There are many challeges that the Latino members face. Consider these issues and remember this is a very small group of folks. One family had a terrible accident where a baby fell off a changing table and died. The couple's other child was taken away by the authorities and put up for adoption and the father is currently serving a prison term for the incident while his wife who is pregnant again will have to have there baby alone. I can't imagine that happening to a white family in this country. Medical and Dental work is done by unlicensed praticioners in their homes. Many of these practicioners are professionals from other countrys but do have have American licenses. There are many horrible lending practices that are plyed to these people. One member told me that to buy a car he had to agree to a 30% interest rate on the car loan. The dealer said that since he did not have a drivers license that he would have to pay it. Many have been in the country illegally and do not have drivers licenses and valid social security numbers. With no social security numbers they do not pay income taxes but they also do not get other services that needy families might be entitledd to. They are actually very careful drivers because they are so afraid of being pulled over by the police and the consequences of driving without a license. Many of them tend to work in areas where most of the employees are in similar circumstancs, ie. fast food, house cleaning, waiters, construction related work or assembly jobs. There jobs are tenuous at best. Subject to seasonality and I suspect that if the economy weakens further their jobs will be some of the first to go. If the government ever were to get serious about verifying social security numbers for payroll taxes that many of them would loose there current jobs and not be able to get new ones. They would be forced to return to Mexico after living here for 10 -15 years and having children that are US citizens. There are millions of people in similar circumstances so I suppose it would create havic in the work place and displace millions of people from there homes. So maybe the government would not take such steps but there is a groundswell of opposition to illegal imigration in the country. Those who are here legally are finding it more difficult and expensive to maintain their worker permits that have to be renewed every year. One family has lost the home they bought largely due to preditory lending practices. Another family built their home but had to use credit cards to finance much of it and are being crushed by the credit card interest. One family actually got divorced and remarried to American Citizens so they could get legal status in this country. It as all just on paper. They remained living together during the process. Such marriages are fairly common and a thriving business for those who provide the service. We had to disfellowship them from the church for breaking of marriage vows until we could help them get divorced again and remarried. We have since restored them to full fellowship in the church..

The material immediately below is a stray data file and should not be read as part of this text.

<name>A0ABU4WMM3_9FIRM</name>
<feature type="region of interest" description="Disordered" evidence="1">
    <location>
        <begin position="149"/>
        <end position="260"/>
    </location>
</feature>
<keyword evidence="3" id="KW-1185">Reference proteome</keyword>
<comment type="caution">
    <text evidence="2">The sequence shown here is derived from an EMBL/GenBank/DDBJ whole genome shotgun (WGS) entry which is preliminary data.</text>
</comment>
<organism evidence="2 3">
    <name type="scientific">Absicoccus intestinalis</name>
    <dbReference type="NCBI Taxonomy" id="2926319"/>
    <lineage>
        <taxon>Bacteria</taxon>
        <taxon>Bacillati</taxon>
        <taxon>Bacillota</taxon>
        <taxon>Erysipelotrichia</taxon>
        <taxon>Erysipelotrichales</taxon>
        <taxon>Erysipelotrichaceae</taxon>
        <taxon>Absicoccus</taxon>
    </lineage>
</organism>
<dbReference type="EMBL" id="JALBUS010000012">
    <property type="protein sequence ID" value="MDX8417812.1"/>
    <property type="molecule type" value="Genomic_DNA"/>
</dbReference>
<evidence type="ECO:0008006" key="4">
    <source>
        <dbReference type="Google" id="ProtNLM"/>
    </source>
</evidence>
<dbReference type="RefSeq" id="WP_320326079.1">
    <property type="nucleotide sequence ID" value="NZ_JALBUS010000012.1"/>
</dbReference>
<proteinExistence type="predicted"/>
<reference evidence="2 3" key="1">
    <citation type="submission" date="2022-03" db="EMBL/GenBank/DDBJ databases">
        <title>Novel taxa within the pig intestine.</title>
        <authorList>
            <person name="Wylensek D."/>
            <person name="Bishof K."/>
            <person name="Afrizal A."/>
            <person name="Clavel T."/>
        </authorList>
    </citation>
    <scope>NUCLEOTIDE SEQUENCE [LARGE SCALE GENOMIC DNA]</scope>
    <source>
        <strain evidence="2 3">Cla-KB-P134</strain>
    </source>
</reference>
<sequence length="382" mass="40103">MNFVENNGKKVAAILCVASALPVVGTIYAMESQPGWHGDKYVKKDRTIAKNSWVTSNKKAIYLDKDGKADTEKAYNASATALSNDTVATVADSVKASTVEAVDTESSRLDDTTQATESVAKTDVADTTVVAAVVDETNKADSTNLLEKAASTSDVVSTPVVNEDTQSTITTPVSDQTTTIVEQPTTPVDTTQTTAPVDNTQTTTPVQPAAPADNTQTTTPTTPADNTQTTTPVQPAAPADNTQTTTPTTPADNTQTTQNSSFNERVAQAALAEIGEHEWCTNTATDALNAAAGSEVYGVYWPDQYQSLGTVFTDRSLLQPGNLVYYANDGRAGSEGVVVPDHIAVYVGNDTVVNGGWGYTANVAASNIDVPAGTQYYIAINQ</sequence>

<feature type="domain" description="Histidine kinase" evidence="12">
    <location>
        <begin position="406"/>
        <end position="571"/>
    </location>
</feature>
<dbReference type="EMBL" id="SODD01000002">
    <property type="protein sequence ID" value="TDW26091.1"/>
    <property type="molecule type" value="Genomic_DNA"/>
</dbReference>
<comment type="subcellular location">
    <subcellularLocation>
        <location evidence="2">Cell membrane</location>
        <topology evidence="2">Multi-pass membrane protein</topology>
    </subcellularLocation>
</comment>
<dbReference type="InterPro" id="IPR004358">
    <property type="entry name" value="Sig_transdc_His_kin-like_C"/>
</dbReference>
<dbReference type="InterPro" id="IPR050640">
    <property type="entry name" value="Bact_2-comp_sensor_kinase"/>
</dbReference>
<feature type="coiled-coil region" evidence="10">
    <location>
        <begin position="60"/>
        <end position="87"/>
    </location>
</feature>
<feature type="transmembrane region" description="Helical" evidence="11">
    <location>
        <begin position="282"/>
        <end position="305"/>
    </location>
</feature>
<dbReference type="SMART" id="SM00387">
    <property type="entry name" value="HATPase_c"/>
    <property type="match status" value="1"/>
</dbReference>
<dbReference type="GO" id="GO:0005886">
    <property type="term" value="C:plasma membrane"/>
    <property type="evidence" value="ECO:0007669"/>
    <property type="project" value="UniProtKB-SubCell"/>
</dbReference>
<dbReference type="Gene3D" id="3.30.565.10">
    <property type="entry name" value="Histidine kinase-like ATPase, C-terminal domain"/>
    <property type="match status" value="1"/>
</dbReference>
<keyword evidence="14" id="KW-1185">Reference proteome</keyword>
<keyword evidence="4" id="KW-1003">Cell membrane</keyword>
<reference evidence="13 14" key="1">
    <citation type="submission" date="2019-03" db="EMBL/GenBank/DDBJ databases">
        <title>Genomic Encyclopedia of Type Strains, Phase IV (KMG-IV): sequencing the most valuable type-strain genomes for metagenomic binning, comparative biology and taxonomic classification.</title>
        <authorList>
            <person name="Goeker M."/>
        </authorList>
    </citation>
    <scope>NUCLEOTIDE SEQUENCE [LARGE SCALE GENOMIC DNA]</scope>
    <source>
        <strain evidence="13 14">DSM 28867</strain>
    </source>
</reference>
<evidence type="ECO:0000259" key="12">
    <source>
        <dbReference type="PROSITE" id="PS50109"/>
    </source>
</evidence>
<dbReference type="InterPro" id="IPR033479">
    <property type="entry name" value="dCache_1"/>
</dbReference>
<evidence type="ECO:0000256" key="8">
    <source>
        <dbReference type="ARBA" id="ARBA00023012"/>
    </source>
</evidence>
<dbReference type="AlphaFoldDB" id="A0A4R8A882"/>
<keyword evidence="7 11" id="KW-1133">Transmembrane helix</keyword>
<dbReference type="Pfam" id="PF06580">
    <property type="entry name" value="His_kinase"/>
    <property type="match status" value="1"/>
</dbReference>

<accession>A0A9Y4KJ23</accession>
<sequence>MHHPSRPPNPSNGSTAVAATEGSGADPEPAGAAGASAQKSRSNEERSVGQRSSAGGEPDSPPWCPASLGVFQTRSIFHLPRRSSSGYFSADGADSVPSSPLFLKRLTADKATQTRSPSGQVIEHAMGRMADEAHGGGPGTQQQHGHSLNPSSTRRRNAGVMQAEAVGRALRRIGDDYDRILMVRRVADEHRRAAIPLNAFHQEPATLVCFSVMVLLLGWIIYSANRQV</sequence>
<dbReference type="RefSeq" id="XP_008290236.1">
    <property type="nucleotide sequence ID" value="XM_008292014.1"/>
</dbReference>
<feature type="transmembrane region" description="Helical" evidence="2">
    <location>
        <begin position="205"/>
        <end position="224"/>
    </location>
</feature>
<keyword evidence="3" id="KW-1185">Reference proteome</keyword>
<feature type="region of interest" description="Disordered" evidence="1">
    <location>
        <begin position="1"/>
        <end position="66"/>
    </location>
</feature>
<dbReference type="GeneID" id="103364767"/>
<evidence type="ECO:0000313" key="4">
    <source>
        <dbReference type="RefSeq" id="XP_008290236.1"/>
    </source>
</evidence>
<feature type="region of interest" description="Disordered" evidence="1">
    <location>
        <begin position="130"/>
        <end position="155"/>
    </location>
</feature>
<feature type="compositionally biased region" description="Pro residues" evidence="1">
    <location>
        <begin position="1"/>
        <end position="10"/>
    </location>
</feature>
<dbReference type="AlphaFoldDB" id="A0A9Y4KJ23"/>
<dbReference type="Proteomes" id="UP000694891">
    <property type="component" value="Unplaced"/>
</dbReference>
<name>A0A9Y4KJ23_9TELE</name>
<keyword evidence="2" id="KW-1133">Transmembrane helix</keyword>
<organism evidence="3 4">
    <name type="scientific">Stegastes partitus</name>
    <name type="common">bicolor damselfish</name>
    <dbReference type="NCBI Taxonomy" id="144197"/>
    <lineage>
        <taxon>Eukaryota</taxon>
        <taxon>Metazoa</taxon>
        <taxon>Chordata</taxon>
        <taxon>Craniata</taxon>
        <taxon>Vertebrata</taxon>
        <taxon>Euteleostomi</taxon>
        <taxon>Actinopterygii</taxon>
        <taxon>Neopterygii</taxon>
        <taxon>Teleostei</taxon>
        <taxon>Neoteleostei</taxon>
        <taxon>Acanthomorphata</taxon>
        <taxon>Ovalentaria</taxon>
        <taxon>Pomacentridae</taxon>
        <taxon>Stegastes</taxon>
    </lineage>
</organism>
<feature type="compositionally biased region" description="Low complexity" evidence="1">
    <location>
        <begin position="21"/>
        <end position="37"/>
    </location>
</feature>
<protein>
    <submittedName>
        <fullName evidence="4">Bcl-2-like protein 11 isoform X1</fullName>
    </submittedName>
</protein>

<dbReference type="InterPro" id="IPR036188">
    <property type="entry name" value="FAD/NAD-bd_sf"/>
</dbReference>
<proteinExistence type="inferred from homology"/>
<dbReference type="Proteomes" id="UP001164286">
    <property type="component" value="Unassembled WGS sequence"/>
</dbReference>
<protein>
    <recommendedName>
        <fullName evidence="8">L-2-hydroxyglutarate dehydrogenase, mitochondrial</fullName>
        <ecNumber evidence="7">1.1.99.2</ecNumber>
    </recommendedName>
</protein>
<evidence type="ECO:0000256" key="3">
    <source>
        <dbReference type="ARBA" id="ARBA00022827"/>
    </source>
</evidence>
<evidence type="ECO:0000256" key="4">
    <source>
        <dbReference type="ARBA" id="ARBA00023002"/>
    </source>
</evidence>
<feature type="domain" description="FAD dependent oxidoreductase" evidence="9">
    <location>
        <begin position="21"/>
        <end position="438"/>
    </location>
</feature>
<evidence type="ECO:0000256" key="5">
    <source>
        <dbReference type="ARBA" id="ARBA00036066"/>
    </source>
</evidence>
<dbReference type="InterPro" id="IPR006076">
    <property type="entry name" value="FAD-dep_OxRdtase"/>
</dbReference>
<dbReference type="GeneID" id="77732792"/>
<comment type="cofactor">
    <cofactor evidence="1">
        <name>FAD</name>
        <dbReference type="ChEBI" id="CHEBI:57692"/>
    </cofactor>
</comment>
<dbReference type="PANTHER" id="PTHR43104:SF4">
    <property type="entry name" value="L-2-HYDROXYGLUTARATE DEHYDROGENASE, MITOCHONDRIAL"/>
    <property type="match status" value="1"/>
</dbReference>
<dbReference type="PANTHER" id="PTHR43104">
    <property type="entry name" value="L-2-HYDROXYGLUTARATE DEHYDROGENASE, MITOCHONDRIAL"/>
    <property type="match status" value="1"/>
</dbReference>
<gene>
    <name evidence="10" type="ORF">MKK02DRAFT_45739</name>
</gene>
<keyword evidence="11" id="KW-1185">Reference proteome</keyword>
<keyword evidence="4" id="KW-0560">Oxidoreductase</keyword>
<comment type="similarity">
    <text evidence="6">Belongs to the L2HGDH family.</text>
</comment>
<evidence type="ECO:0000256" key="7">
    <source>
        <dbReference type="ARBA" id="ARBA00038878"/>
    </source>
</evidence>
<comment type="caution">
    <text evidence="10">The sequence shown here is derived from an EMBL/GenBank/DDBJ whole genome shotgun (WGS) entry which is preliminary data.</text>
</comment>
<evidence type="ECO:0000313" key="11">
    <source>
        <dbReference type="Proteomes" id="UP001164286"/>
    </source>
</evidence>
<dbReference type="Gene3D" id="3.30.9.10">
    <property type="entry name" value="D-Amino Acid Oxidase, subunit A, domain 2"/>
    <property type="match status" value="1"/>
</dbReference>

In spite of their challenges these folks are happy and consider themselves blessed to be living in America. They still consider this a land of opportunity and feel they are doing much, much better than if they still lived in their native countrys. The lack of opportunity, corruption and oppresion of poor people is much worse in their native countrys. They love the gospel and excersise a simple but profound faith. It is my pleasure to serve amongst them.

It is a challenge for me to relearn spanish after 30 years from my missionary time. I have been blessed with the gift of interpretation of tounges. I understand 80-90% of what they say in church and 50-60% of the things they talk about outside of church. My comprehension is far better than it ever was while on my mission. Speaking is another matter. It is coming back but it is hard work for me. I just can'nt get my lips around a lot of words. I'm getting better and everyone is very patient with me.